The recent approval for a Covenant House program in Asbury Park has ramped up the fundraising efforts of Brooklyn resident Kirsten Corley, a Freehold native.
“To me, everyone deserves a chance at a better life and if you weren’t born lucky, Covenant House is where you make your own luck and things can change for you,” Corley said.
Located along Prospect Avenue, the Interfaith Neighbors owned and Covenant House run Rights of Passage will offer men ages 18 to 22 a temporary home as they transition out of homelessness. The Asbury Park Planning Board recently approved the five bedroom home that will feature en suites, a communal livingroom and kitchen, secured storage, and bicycle racks.
“Currently we have an outreach center that a lot of people don’t know about there,” she said.
Now set to participate once again in the March 24 Covenant House’s Young Professionals Sleepout, Corley held a fundraising event this past weekend at Asbury Ale House, located on Cookman Avenue.
“I specially chose Asbury Park because we recently got approved to have a shelter in the town so I wanted to tell people about that,” the long time Covenant House supporter said.
Organized in partnership with childhood friend Manus Mullanaphy and Patrick Rafferty [the venue’s manager], the event was Corley’s 25th Birthday Bash, featuring entertainment, food, and a chance to win four Flyers vs Devils box seats donated by Devils CEO Scott O’Neil. In lieu of gifts, Corley asked those who attended to donate $20 at the door. Many people gave more, she said. In the end, Corley and her team raised $3,000 for the cause.
“I really couldn’t have pulled it together without the help of the staff at Asbury Ale House specifically, owner Matt Gullace and manager Brian Moore and Patrick Rafferty,” she said. “On day one I walked in and I said, if I can fill your bar can I host my 25th birthday party here. They said absolutely how can we help. As one of the newer bars in Asbury, I think what they do well is being active in the community and being willing to take on stuff like this when other places weren’t as open to the idea.”
Corley’s support of privately funded agency that works to provide shelter, food and immediate crisis care to homeless and runaway youth began as she entered working world.
“They kind of found me,” she said. “While having an internship in NYC, I would commute with bagged lunches and hand them out to the homeless people I saw along the way. In those few months, I began to develop relationships with these people and a common question I asked was, ‘how did you end up in this situation?’ There is the stereotype that every homeless person is either a drunk or a drug addict and I really wanted to break down that stereotype and learn more about these people. I began blogging and telling some of these people’s stories across the internet. A lot of whom simply didn’t have the support and a place to go or the resources to be successful.”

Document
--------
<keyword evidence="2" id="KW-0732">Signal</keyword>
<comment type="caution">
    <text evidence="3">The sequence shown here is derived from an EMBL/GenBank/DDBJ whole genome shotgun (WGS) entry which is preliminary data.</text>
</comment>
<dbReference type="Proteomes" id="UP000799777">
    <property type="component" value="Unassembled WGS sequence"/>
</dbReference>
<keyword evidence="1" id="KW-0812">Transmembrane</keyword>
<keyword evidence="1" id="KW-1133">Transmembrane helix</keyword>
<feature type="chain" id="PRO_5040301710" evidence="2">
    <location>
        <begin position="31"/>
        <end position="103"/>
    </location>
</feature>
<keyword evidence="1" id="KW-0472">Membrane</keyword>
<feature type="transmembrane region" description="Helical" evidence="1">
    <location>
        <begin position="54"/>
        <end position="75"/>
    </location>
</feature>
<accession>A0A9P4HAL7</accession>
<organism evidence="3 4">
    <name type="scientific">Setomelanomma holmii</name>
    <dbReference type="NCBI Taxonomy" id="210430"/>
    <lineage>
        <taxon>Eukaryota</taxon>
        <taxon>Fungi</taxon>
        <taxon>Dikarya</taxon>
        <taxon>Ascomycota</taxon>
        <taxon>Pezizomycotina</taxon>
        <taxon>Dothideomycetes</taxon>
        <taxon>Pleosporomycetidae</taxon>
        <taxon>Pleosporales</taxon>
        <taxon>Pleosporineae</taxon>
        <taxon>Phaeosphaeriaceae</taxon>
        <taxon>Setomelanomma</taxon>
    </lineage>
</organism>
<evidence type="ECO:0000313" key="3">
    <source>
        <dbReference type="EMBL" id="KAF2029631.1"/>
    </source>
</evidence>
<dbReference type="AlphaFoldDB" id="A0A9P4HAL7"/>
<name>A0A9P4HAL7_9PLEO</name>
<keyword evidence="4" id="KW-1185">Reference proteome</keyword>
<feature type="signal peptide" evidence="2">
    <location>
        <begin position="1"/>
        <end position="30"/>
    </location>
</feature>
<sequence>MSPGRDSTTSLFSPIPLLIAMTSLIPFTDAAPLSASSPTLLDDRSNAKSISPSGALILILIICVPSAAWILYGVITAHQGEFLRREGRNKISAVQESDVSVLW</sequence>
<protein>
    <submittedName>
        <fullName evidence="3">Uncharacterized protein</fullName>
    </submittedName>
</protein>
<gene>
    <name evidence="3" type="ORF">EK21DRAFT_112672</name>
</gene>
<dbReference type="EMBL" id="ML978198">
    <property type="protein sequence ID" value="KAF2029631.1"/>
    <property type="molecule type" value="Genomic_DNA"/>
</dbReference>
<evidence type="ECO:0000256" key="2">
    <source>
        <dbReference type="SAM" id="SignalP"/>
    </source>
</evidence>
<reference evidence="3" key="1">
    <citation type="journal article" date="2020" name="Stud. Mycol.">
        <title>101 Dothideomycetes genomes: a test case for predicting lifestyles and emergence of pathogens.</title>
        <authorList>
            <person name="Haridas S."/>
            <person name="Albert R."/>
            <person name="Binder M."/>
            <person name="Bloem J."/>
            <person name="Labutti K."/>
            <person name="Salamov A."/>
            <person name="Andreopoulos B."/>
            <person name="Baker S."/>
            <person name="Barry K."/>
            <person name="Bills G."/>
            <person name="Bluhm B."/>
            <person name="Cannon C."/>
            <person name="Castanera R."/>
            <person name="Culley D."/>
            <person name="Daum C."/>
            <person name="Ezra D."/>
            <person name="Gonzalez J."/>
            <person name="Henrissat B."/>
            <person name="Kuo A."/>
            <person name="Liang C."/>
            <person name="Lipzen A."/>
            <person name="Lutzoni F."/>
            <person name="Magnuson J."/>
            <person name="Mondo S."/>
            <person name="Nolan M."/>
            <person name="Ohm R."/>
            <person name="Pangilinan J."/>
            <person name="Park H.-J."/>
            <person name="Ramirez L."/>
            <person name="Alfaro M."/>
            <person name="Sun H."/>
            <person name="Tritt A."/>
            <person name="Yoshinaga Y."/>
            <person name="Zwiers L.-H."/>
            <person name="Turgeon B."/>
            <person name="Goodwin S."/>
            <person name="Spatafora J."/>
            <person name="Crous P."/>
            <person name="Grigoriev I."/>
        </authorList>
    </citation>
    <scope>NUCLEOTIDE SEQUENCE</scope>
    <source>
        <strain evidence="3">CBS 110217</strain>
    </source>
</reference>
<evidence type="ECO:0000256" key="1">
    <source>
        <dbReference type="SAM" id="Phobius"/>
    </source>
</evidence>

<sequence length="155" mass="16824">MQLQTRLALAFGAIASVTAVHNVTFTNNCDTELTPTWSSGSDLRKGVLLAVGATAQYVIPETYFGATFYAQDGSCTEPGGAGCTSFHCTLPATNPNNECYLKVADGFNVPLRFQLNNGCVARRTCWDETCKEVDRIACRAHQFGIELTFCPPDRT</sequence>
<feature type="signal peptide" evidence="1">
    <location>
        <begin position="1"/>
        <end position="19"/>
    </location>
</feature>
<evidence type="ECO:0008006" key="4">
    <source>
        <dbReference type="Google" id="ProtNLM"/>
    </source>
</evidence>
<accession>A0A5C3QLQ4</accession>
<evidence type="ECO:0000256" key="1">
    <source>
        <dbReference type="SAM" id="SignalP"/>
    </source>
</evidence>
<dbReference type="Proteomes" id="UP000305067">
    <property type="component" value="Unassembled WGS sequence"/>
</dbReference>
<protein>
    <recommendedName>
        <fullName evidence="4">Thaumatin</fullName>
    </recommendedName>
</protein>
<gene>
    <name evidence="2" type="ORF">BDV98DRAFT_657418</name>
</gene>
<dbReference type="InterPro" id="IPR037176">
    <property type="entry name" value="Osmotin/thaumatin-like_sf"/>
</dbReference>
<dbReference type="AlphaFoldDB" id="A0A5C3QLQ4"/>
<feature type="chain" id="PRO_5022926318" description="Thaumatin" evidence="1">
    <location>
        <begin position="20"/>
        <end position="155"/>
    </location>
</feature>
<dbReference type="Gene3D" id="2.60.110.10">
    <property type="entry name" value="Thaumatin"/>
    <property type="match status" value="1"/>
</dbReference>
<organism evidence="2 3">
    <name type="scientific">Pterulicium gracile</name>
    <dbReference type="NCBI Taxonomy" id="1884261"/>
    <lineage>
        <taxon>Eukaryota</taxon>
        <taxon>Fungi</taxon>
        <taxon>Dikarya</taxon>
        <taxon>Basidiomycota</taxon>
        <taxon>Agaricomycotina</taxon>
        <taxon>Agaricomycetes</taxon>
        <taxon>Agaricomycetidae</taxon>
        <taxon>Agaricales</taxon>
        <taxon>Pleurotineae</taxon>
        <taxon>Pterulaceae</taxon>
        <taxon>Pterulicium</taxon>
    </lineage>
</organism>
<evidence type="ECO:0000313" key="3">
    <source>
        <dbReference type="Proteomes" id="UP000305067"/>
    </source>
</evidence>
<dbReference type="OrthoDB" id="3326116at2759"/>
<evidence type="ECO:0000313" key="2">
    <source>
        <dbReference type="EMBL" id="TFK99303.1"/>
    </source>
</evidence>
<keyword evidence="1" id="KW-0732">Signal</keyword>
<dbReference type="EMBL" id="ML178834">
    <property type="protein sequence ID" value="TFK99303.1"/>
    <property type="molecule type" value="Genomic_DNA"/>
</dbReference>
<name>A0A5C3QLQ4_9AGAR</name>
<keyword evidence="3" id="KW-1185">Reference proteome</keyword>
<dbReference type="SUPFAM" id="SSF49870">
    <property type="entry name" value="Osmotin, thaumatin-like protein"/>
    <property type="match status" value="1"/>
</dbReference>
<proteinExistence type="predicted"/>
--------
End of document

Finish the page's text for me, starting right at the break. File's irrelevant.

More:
She grabbed the attention of Covenant House’s Austin Hagaman, who invited her to join a local Young Professionals Board in 2014. Their first meeting had only seven members. By March of 2015, she participated in her first Sleepout.
“We slept on the streets of NY in a blizzard,” she said. “It was one of the toughest nights of my life. We had a box and a sleeping bag and whatever we could fit in our backpack. We woke up to a foot of snow on our stomachs and I swore I wasn’t going to do it again. But here I am for my third year.”
Corley now sits on the board of Covenant House NJ and Covenant House NY. She has organized two bar crawls in Asbury Park in support of Covenant House; the first in 2015 raised $1000, and the second in 2016 doubled in donation. She ran the New York half marathon in March 2016 and the NY marathon in November 2016 in support of the organization.
This past year she traveled to Guatemala to visit a Covenant House trafficked youth shelter.
“It was a life-changing experience,” she said. “It showed me first hand a very dark place in a very scary country. While I felt uncomfortable and nervous walking through the streets, these girls had gotten out of the sex trafficking ring and this was the place they called home. It made me appreciate things but more than that motivated me to want to do more.”
“I tell people while I might be the one going places and running races and sleeping on the street, it is [because of] the support system that is behind me that I’m successful in fundraising,” she said. You can’t teach that type of support, it’s something I am lucky to have. And that showed in full force when so many people came out Friday.”
Donations can also be made via Young Professionals Sleepout.
[Photos courtesy of Corley]
The Asbury Park Sun is affiliated with the triCityNews newspaper.